Roberto Pieraccini

Roberto Pieraccini, an expert in spoken human–machine–interaction, is Director of Engineering at Google. He is the author of The Voice in the Machine: Building Computers That Understand Speech.

  • AI Assistants

    Roberto Pieraccini

    An accessible explanation of the technologies that enable such popular voice-interactive applications as Alexa, Siri, and Google Assistant.

    Have you talked to a machine lately? Asked Alexa to play a song, asked Siri to call a friend, asked Google Assistant to make a shopping list? This volume in the MIT Press Essential Knowledge series offers a nontechnical and accessible explanation of the technologies that enable these popular devices. Roberto Pieraccini, drawing on more than thirty years of experience at companies including Bell Labs, IBM, and Google, describes the developments in such fields as artificial intelligence, machine learning, speech recognition, and natural language understanding that allow us to outsource tasks to our ubiquitous virtual assistants.

    Pieraccini describes the software components that enable spoken communication between humans and computers, and explains why it's so difficult to build machines that understand humans. He explains speech recognition technology; problems in extracting meaning from utterances in order to execute a request; language and speech generation; the dialog manager module; and interactions with social assistants and robots. Finally, he considers the next big challenge in the development of virtual assistants: building in more intelligence—enabling them to do more than communicate in natural language and endowing them with the capacity to know us better, predict our needs more accurately, and perform complex tasks with ease.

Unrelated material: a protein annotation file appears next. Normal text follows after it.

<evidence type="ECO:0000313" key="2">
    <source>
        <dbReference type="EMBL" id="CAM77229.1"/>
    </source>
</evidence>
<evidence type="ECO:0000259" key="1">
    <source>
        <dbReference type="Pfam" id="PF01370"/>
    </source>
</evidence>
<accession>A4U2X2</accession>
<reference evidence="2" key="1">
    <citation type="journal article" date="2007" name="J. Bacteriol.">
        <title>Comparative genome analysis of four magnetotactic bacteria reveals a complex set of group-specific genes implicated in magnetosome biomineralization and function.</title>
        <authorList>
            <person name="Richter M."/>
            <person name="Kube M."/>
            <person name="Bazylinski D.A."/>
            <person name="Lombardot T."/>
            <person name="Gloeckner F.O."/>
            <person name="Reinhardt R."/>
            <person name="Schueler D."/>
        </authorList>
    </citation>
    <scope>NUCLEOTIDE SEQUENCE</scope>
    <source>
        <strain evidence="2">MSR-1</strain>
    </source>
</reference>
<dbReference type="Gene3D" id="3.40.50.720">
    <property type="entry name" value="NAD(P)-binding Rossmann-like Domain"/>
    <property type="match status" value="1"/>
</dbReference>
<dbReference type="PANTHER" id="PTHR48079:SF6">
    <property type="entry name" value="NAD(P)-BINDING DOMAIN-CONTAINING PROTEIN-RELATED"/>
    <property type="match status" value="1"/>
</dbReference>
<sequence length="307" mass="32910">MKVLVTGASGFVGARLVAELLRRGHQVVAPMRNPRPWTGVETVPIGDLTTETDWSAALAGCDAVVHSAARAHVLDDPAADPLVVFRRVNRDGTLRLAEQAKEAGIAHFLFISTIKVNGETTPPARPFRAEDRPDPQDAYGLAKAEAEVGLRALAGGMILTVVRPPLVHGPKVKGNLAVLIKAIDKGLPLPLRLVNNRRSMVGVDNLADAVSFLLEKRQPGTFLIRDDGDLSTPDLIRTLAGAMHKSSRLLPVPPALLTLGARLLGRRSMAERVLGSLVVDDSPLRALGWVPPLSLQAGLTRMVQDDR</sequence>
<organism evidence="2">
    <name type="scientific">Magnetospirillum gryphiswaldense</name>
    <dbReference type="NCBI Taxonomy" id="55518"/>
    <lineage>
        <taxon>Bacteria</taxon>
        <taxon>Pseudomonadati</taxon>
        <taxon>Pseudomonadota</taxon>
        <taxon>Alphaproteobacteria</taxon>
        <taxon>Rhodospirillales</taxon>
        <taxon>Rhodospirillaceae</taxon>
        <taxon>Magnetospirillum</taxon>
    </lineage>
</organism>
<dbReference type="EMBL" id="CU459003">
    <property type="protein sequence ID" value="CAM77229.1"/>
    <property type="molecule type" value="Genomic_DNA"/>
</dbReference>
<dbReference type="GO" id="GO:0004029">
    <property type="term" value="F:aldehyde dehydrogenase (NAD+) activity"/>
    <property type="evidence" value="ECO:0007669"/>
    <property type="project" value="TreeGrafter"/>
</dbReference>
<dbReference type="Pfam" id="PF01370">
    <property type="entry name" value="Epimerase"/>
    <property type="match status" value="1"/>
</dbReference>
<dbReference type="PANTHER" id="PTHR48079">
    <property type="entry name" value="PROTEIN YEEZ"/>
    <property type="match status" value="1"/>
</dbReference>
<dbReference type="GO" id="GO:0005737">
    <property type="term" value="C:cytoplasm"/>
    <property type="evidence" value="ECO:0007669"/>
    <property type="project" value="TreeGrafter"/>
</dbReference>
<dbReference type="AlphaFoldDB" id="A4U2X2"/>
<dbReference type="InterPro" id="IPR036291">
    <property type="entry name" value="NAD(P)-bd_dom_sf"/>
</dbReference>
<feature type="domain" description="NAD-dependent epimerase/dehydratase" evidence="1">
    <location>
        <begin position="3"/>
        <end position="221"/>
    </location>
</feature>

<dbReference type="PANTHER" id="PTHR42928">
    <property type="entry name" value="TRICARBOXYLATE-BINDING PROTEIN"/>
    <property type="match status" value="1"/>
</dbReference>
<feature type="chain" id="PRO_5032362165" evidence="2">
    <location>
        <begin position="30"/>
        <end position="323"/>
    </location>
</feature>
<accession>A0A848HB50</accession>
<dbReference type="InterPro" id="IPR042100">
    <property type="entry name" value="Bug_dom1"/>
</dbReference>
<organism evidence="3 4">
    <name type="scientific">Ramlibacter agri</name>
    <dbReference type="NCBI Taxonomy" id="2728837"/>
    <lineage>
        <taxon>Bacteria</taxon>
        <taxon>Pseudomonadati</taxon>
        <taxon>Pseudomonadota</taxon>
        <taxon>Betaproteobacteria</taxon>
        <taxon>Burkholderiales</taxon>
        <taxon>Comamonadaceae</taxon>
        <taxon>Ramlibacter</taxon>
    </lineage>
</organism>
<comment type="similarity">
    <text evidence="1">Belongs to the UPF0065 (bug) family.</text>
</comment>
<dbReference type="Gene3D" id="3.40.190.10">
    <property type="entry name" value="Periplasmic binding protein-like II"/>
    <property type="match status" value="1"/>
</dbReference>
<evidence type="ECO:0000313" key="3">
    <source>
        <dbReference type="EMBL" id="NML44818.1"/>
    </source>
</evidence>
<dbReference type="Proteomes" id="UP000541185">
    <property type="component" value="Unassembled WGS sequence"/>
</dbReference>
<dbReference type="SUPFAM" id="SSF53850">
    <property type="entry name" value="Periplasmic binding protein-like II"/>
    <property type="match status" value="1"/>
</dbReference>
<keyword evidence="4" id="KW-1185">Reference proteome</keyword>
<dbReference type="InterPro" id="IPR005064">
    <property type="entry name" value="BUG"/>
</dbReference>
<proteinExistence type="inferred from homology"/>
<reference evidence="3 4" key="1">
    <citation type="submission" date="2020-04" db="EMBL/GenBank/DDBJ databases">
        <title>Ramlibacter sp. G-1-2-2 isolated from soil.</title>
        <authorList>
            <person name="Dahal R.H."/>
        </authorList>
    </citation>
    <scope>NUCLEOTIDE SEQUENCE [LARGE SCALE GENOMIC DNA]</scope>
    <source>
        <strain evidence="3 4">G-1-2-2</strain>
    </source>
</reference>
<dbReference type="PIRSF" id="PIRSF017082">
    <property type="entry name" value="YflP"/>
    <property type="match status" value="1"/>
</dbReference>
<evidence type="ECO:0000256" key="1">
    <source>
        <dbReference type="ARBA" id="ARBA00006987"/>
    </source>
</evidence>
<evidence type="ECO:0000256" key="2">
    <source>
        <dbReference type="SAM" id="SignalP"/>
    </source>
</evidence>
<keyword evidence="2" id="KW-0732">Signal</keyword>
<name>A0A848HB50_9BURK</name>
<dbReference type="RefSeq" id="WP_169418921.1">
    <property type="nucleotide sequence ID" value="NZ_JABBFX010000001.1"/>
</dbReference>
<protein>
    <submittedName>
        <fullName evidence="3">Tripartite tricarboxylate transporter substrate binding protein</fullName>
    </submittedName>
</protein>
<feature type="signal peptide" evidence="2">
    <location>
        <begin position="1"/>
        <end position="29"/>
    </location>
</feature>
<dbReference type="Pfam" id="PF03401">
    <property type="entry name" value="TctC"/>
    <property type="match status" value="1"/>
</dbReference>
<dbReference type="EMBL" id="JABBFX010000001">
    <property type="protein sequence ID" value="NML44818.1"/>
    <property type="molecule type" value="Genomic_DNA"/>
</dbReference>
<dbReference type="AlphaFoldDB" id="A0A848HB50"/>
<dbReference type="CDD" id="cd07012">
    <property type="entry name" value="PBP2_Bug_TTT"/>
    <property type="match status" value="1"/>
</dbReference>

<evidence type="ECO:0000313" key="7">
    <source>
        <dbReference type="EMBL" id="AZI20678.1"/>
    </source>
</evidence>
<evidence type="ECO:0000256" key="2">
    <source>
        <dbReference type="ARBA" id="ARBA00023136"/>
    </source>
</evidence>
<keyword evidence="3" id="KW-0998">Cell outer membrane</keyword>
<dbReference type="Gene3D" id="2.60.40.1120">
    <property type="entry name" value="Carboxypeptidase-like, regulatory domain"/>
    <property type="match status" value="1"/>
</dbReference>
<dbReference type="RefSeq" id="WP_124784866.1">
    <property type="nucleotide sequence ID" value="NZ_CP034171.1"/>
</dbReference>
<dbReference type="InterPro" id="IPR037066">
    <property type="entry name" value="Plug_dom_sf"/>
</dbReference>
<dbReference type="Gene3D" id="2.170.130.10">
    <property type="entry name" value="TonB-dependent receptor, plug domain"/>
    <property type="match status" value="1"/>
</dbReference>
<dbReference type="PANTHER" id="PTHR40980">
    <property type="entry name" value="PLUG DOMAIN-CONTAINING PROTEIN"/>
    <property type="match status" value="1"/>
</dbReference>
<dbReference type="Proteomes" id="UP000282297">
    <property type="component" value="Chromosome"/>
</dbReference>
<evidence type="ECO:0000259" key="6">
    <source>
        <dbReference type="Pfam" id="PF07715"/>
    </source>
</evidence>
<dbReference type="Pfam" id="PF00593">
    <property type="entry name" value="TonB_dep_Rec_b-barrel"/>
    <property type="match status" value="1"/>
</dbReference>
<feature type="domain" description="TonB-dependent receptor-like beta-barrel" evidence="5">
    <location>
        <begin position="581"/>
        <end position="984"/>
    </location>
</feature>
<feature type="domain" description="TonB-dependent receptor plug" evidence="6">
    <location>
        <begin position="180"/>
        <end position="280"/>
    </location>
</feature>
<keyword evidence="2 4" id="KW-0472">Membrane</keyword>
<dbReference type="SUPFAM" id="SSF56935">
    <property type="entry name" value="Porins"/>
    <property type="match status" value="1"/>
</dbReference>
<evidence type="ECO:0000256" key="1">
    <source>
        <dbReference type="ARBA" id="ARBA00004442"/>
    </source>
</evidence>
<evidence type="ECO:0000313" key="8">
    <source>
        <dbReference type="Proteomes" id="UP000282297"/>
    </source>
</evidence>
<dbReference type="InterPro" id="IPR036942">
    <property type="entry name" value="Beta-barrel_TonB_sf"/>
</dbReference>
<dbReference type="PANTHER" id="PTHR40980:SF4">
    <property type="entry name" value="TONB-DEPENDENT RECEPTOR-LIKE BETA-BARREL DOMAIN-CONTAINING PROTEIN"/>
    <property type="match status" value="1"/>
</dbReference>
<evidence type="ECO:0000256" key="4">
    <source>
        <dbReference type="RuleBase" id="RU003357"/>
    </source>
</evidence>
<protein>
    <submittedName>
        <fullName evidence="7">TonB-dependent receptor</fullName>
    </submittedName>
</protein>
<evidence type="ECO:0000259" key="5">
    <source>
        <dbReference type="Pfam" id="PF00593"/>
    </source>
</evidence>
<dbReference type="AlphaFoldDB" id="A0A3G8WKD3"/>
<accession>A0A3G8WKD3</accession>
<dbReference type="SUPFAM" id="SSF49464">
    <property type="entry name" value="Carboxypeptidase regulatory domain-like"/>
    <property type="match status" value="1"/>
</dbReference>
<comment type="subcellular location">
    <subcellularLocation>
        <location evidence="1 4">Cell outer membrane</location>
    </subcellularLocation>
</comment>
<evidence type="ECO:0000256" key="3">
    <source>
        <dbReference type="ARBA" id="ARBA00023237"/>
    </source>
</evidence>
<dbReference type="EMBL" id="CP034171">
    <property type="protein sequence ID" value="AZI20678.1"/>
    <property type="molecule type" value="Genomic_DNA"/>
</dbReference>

• Paperback $15.95
  • The Voice in the Machine

    The Voice in the Machine

    Building Computers That Understand Speech

    Roberto Pieraccini

    An examination of more than sixty years of successes and failures in developing technologies that allow computers to understand human spoken language.

    Stanley Kubrick's 1968 film 2001: A Space Odyssey famously featured HAL, a computer with the ability to hold lengthy conversations with his fellow space travelers. More than forty years later, we have advanced computer technology that Kubrick never imagined, but we do not have computers that talk and understand speech as HAL did. Is it a failure of our technology that we have not gotten much further than an automated voice that tells us to “say or press 1”? Or is there something fundamental in human language and speech that we do not yet understand deeply enough to be able to replicate in a computer? In The Voice in the Machine, Roberto Pieraccini examines six decades of work in science and technology to develop computers that can interact with humans using speech and the industry that has arisen around the quest for these technologies. He shows that although the computers today that understand speech may not have HAL's capacity for conversation, they have capabilities that make them usable in many applications today and are on a fast track of improvement and innovation.

    Pieraccini describes the evolution of speech recognition and speech understanding processes from waveform methods to artificial intelligence approaches to statistical learning and modeling of human speech based on a rigorous mathematical model—specifically, Hidden Markov Models (HMM). He details the development of dialog systems, the ability to produce speech, and the process of bringing talking machines to the market. Finally, he asks a question that only the future can answer: will we end up with HAL-like computers or something completely unexpected?

    • Hardcover $43.00
    • Paperback $35.00